Nicola here. Today I’m musing not on what we read but how we read. I first started thinking about this last month when we did the Word Wench “What We’re Reading,” when one commenter, Sue M, was talking about her reading choices that month. She explained how she had burned through a couple of new books because that was how she read. First she wanted to get to grips with the plot, but after the first reading she would go back through the books in order fully to appreciate the writing and the character development. I found this fascinating because I had never really thought about the way in which I read and whether we all do it in different ways. It really got me thinking.
For avid readers (and I am assuming that is most of us here) reading is a bit like breathing in the sense that it often feels as though it happens automatically. I sit down, I pick up a book or e-book and I read. But there’s a lot more to it than that, of course. For a start, reading isn’t like that for a lot of people who may struggle with it in the technical sense or who may not find it a very interesting occupation. Not everyone is in agreement with Jane Austen: “I declare after all there is no enjoyment like reading! How much sooner one tires of anything but a book!”
How we read also depends on what we are reading. Most of us will read different material in a different way. If I am reading my favourite fiction authors I will approach the book differently from the way I would a book on economics, for example. The first I will throw myself into, become engrossed, and forget to analyse in the sheer pleasure of losing myself in the writing. Approaching a non-fiction book, even a historical one, I would read with more of an analytical mind. So the way we read is determined both by what is read and also by the purpose of reading it. We all probably read novels differently from non-fiction but we also read differently if we are reading for pure pleasure or reading to analyse.
So let’s talk about non-fiction first. There are some authors I love reading, especially those who write historical non-fiction as though it were a page-turner. I am aware though that I don’t lose myself in those books in the same way that I do in fiction, no matter how much I enjoy them. Perhaps I am expecting to learn something actively from reading non-fiction as well as hoping to be entertained by it. Of course, we can learn from historical romance and fiction too: lots of authors, myself included, love to use authentic historical events and backgrounds in their writing and I love finding out new things in my fiction reading.
Which brings us to fiction. I’m sitting at my desk with one of my favourite books by Sarah Morgan next to me. I picked it up this morning when I should have been writing and found it very difficult to put it down again and make myself work instead. There are some authors whose writing I will always be able to immerse myself in and forget everything else, whether it’s Jane Austen, Susanna Kearsley, Sarah Morgan or the rest of my keeper shelf. Even these days, when in most cases my attention span is shorter than that of a goldfish (9 seconds) some books can still grab me and keep me reading regardless of distraction. These are the books I will never skip, taking in every word. Once I'e read them a first time I will probably read them again and get something different from them the second time through, taking pleasure from them every time I pick them up and re-read.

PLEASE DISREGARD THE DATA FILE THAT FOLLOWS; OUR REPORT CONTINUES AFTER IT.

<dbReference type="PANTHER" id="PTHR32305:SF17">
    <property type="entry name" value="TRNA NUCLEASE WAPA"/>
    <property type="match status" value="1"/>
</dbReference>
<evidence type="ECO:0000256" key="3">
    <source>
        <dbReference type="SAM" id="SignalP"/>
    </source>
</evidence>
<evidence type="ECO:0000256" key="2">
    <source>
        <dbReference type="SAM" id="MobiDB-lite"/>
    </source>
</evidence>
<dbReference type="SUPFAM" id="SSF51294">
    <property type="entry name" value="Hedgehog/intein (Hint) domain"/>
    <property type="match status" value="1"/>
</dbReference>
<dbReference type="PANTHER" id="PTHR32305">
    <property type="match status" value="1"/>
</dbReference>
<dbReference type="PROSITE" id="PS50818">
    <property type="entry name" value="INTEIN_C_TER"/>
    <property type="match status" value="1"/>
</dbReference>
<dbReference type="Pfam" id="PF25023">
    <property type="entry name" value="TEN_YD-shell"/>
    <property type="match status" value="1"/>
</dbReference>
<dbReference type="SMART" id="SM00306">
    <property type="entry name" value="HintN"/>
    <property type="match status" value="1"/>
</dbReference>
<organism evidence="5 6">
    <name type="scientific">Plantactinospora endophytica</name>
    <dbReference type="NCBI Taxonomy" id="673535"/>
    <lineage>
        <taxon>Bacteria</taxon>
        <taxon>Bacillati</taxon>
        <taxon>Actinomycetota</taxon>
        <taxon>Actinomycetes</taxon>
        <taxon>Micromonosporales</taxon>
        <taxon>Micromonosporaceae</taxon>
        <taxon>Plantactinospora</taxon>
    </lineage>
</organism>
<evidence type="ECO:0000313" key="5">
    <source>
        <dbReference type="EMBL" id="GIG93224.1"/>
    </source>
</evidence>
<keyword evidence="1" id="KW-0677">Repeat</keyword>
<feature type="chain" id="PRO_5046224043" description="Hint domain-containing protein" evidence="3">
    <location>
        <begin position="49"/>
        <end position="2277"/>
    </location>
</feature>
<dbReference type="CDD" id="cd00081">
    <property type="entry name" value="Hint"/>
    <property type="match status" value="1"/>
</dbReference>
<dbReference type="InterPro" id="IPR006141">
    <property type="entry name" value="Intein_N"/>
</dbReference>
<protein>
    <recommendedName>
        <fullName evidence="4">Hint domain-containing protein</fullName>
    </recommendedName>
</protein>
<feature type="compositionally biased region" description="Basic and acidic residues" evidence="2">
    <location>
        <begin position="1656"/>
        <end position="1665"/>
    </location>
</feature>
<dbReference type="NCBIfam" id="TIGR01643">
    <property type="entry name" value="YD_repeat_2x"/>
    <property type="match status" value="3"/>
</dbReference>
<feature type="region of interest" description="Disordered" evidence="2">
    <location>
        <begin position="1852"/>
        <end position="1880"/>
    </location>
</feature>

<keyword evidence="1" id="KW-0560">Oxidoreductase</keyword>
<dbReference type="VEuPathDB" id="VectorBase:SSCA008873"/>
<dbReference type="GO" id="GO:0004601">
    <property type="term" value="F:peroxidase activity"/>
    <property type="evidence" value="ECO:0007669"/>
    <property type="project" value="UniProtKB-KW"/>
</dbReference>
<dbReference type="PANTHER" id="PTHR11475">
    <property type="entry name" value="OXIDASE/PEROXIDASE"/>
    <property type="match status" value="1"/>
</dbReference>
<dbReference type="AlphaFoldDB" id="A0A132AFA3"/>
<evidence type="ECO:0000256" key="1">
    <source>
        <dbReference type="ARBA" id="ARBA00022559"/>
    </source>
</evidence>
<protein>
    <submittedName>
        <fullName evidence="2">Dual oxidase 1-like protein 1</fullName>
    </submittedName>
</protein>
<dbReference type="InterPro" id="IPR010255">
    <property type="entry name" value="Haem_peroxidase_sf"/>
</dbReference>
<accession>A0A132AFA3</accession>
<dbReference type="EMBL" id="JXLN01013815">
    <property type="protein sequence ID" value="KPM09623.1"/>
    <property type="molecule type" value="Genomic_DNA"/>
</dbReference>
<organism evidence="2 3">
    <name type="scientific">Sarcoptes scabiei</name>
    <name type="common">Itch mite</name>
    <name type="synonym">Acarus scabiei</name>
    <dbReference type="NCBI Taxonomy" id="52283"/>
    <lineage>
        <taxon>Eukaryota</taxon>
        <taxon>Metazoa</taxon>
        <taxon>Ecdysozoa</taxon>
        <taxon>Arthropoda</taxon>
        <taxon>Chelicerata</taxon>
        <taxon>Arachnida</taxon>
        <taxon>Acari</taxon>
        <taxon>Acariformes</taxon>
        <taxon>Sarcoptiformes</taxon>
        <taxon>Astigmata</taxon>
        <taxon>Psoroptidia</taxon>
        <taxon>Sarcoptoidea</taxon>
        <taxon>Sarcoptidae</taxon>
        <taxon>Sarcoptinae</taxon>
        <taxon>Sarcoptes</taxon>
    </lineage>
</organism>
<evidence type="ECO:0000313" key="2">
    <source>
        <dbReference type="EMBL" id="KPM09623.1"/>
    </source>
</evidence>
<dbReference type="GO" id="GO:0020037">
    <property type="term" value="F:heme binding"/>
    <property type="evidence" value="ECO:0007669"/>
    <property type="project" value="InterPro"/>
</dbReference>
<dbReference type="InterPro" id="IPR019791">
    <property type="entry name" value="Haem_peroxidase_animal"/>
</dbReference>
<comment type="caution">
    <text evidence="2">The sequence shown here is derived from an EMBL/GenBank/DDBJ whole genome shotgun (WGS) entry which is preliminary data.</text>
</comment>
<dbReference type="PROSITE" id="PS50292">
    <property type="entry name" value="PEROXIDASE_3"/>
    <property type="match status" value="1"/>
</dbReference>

Although I don’t read in the same way as Sue M, getting the feel for the plot first and then going back to spend more time with the characters and the writing, I do have a habit a lot of other readers disapprove of! It's a tendency to want to read the end of a book first if it is a crime novel or thriller, in order to enjoy the way that the narrative unfolds as it builds towards the denouement. A lot of people see this as spoiling the story but I actually prefer to know where I’m going. I’m also an impatient reader, putting a book down if it doesn’t grab me within a couple of chapters. I suspect I've missed out on some great books because I didn't persist with them.
That’s my reading experience in a nutshell, but what about yours? How do you read a new-to-you
book? Fast, devouring it? Slowly, savouring every word? Do you read fiction differently from non-fiction? Do you want to be entertained and educated by both, either or neither? Do you persist with a book even if it doesn’t grab you? Tell us all about your reading!